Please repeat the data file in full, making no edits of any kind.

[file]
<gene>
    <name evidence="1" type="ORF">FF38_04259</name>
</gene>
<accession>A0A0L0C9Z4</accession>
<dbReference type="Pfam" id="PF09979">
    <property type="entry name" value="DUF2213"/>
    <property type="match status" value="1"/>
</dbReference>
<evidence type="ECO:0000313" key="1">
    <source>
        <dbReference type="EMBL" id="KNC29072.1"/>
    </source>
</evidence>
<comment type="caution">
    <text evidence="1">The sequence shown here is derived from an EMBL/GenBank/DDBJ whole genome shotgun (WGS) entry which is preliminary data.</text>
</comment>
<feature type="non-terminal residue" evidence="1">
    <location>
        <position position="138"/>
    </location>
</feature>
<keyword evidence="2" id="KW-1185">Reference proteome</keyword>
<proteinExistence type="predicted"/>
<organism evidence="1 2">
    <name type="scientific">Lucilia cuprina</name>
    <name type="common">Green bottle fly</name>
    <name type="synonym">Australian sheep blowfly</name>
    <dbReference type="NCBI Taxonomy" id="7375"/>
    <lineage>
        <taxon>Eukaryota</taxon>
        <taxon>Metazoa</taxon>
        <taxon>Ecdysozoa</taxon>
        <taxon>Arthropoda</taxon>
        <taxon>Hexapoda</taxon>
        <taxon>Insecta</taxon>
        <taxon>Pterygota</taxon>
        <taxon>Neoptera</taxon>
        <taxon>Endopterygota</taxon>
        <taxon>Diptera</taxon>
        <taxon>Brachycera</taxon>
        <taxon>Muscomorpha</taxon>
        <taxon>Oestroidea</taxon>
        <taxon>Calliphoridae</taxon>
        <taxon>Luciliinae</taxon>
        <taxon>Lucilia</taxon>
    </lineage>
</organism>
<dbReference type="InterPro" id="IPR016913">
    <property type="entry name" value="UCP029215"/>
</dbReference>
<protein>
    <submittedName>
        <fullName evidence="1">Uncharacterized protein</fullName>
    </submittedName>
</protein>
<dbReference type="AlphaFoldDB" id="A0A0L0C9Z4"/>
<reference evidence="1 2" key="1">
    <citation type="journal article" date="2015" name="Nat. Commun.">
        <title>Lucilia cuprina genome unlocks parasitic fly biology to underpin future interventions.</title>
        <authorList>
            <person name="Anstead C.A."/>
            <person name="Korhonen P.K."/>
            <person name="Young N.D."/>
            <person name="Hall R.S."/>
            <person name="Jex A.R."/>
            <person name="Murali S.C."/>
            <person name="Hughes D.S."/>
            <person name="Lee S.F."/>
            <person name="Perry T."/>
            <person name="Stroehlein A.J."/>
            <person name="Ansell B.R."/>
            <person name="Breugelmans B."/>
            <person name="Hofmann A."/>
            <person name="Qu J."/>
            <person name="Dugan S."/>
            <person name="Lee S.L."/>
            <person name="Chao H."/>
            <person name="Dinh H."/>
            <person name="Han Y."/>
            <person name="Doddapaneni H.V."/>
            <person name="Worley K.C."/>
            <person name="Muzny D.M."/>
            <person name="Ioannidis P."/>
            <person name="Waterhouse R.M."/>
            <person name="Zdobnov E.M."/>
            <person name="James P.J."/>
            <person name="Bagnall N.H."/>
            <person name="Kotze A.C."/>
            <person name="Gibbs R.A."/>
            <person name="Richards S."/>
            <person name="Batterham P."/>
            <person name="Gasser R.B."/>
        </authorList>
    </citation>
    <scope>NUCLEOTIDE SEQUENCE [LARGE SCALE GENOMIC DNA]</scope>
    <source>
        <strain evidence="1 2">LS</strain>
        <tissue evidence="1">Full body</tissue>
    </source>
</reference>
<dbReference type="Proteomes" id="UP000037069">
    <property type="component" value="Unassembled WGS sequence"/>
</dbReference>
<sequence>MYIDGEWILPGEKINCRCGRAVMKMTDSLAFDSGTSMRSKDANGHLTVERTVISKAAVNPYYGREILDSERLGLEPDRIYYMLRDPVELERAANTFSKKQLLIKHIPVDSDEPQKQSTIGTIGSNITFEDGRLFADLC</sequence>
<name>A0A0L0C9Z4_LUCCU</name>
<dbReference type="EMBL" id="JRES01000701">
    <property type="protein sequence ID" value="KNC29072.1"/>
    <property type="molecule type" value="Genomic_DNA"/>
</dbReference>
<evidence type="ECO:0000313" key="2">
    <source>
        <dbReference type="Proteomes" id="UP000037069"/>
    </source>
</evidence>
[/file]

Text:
<gene>
    <name evidence="1" type="ORF">FF38_04259</name>
</gene>
<accession>A0A0L0C9Z4</accession>
<dbReference type="Pfam" id="PF09979">
    <property type="entry name" value="DUF2213"/>
    <property type="match status" value="1"/>
</dbReference>
<evidence type="ECO:0000313" key="1">
    <source>
        <dbReference type="EMBL" id="KNC29072.1"/>
    </source>
</evidence>
<comment type="caution">
    <text evidence="1">The sequence shown here is derived from an EMBL/GenBank/DDBJ whole genome shotgun (WGS) entry which is preliminary data.</text>
</comment>
<feature type="non-terminal residue" evidence="1">
    <location>
        <position position="138"/>
    </location>
</feature>
<keyword evidence="2" id="KW-1185">Reference proteome</keyword>
<proteinExistence type="predicted"/>
<organism evidence="1 2">
    <name type="scientific">Lucilia cuprina</name>
    <name type="common">Green bottle fly</name>
    <name type="synonym">Australian sheep blowfly</name>
    <dbReference type="NCBI Taxonomy" id="7375"/>
    <lineage>
        <taxon>Eukaryota</taxon>
        <taxon>Metazoa</taxon>
        <taxon>Ecdysozoa</taxon>
        <taxon>Arthropoda</taxon>
        <taxon>Hexapoda</taxon>
        <taxon>Insecta</taxon>
        <taxon>Pterygota</taxon>
        <taxon>Neoptera</taxon>
        <taxon>Endopterygota</taxon>
        <taxon>Diptera</taxon>
        <taxon>Brachycera</taxon>
        <taxon>Muscomorpha</taxon>
        <taxon>Oestroidea</taxon>
        <taxon>Calliphoridae</taxon>
        <taxon>Luciliinae</taxon>
        <taxon>Lucilia</taxon>
    </lineage>
</organism>
<dbReference type="InterPro" id="IPR016913">
    <property type="entry name" value="UCP029215"/>
</dbReference>
<protein>
    <submittedName>
        <fullName evidence="1">Uncharacterized protein</fullName>
    </submittedName>
</protein>
<dbReference type="AlphaFoldDB" id="A0A0L0C9Z4"/>
<reference evidence="1 2" key="1">
    <citation type="journal article" date="2015" name="Nat. Commun.">
        <title>Lucilia cuprina genome unlocks parasitic fly biology to underpin future interventions.</title>
        <authorList>
            <person name="Anstead C.A."/>
            <person name="Korhonen P.K."/>
            <person name="Young N.D."/>
            <person name="Hall R.S."/>
            <person name="Jex A.R."/>
            <person name="Murali S.C."/>
            <person name="Hughes D.S."/>
            <person name="Lee S.F."/>
            <person name="Perry T."/>
            <person name="Stroehlein A.J."/>
            <person name="Ansell B.R."/>
            <person name="Breugelmans B."/>
            <person name="Hofmann A."/>
            <person name="Qu J."/>
            <person name="Dugan S."/>
            <person name="Lee S.L."/>
            <person name="Chao H."/>
            <person name="Dinh H."/>
            <person name="Han Y."/>
            <person name="Doddapaneni H.V."/>
            <person name="Worley K.C."/>
            <person name="Muzny D.M."/>
            <person name="Ioannidis P."/>
            <person name="Waterhouse R.M."/>
            <person name="Zdobnov E.M."/>
            <person name="James P.J."/>
            <person name="Bagnall N.H."/>
            <person name="Kotze A.C."/>
            <person name="Gibbs R.A."/>
            <person name="Richards S."/>
            <person name="Batterham P."/>
            <person name="Gasser R.B."/>
        </authorList>
    </citation>
    <scope>NUCLEOTIDE SEQUENCE [LARGE SCALE GENOMIC DNA]</scope>
    <source>
        <strain evidence="1 2">LS</strain>
        <tissue evidence="1">Full body</tissue>
    </source>
</reference>
<dbReference type="Proteomes" id="UP000037069">
    <property type="component" value="Unassembled WGS sequence"/>
</dbReference>
<sequence>MYIDGEWILPGEKINCRCGRAVMKMTDSLAFDSGTSMRSKDANGHLTVERTVISKAAVNPYYGREILDSERLGLEPDRIYYMLRDPVELERAANTFSKKQLLIKHIPVDSDEPQKQSTIGTIGSNITFEDGRLFADLC</sequence>
<name>A0A0L0C9Z4_LUCCU</name>
<dbReference type="EMBL" id="JRES01000701">
    <property type="protein sequence ID" value="KNC29072.1"/>
    <property type="molecule type" value="Genomic_DNA"/>
</dbReference>
<evidence type="ECO:0000313" key="2">
    <source>
        <dbReference type="Proteomes" id="UP000037069"/>
    </source>
</evidence>